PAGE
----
A carbon test will be applied to a gilded Bible that was seized last week in Turkey’s northern province of Tokat.Thoughts:
The bible, thought to date back around 1,000 years, was found in a police operation targeting a group in Tokat that was illegally selling historical artifacts.
During the operation, a 21x16-centimeter, 10-page gilded Bible was found, written in Syriac and including religious pictures.
The ancient Bible has been delivered to a local museum.
1. I'm glad the manuscript is now in a museum.
2. It's not exactly a Bible. It contains excerpts from the Gospel of Matthew, presented out of order.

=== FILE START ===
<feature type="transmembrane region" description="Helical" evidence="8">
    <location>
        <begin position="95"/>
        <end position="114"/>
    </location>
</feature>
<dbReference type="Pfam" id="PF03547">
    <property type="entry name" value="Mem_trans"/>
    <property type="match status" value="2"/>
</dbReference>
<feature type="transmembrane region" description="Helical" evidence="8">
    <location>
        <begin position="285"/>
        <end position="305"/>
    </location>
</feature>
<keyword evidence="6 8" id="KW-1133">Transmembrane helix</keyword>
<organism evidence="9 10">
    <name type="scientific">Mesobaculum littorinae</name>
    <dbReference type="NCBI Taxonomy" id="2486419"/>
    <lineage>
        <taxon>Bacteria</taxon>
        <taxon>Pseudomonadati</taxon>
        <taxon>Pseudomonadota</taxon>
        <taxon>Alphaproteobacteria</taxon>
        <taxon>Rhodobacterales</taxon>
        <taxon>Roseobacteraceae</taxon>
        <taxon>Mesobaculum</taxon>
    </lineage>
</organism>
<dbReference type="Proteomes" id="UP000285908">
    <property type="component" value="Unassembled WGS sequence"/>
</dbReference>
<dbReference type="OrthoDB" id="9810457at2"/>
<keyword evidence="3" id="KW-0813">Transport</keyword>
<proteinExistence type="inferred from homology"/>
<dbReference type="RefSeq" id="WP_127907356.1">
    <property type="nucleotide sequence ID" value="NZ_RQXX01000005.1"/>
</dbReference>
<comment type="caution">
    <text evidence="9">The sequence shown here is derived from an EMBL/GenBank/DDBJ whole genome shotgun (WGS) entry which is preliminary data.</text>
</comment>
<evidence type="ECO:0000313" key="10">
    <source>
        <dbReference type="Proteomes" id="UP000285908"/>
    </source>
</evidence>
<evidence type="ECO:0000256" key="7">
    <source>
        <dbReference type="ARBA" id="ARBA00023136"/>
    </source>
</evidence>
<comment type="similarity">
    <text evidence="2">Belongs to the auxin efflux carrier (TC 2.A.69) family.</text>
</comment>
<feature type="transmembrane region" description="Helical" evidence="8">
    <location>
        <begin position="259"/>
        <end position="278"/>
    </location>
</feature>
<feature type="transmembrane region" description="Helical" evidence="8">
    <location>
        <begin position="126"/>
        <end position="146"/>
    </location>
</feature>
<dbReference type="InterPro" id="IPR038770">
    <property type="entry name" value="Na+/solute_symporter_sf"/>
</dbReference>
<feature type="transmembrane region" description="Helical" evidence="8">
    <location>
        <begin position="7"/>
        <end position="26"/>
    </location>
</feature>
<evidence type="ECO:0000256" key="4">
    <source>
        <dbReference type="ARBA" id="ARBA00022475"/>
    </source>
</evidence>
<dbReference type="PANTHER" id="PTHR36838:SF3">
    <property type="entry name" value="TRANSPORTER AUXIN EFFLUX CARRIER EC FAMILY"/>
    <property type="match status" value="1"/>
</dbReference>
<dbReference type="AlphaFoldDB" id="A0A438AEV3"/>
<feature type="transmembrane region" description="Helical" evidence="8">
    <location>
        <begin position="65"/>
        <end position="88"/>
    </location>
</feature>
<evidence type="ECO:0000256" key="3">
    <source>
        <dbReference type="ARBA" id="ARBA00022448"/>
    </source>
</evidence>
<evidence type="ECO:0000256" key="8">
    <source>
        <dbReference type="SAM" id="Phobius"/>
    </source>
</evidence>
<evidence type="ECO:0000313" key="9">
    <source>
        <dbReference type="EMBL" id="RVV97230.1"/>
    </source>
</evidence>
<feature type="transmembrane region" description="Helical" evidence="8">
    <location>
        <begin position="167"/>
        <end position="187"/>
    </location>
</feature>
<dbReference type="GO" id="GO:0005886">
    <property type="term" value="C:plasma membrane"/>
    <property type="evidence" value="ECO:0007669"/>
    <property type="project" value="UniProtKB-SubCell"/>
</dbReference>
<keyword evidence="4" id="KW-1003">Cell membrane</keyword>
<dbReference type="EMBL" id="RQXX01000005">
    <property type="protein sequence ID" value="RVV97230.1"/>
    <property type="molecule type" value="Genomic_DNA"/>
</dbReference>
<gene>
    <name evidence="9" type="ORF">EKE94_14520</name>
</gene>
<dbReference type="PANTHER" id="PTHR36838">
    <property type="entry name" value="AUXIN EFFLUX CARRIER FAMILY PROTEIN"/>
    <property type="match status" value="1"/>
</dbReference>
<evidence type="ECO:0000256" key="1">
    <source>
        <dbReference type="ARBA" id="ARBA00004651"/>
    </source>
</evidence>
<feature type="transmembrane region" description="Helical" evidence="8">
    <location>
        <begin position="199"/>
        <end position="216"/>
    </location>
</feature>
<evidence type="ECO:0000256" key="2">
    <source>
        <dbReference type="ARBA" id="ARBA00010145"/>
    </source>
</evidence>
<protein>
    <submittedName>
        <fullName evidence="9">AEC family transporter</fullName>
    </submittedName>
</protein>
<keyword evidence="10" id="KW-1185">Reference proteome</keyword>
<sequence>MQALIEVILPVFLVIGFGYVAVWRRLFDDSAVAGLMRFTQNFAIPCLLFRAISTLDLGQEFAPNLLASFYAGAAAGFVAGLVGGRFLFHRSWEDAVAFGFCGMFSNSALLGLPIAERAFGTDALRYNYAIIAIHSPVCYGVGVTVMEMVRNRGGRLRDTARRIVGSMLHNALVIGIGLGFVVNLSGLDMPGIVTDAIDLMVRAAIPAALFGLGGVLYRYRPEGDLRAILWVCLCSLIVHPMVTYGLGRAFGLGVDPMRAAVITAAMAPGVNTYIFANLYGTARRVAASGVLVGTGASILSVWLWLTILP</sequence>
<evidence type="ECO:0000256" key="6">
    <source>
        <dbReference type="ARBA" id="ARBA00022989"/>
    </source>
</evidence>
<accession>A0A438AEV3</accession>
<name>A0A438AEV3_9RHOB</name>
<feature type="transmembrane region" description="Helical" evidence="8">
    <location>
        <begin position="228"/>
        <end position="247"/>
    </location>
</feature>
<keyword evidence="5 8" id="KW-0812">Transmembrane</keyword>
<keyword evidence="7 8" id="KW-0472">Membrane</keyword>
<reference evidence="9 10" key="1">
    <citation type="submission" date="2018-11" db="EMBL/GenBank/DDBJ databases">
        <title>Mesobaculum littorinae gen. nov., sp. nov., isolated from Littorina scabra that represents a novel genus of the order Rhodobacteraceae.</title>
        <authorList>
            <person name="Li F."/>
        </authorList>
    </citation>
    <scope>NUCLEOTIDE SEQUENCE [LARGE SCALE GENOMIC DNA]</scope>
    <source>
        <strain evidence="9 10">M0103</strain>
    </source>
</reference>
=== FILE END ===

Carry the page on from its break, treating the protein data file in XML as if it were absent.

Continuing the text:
3. I'm skeptical about the use of carbon-14 dating in this case. This method of dating works best on object older than 1,000 years. This manuscript has been held by smugglers under who-knows-what conditions and it can hardly be assumed to be in a pristine state. The degree of contamination with more recent materials could badly throw off the C-14 dating. This is all the more of a concern in that the manuscript as it stands now may be cut-and-pasted from a genuinely old manuscript and doctored up with new drawings.
4. Most importantly, the Turkish authorities should make the manuscript available immediately to specialists in Syriac language, paleography, and codicology. They could tell pretty quickly if it is genuine and how much it may have been altered from its original condition.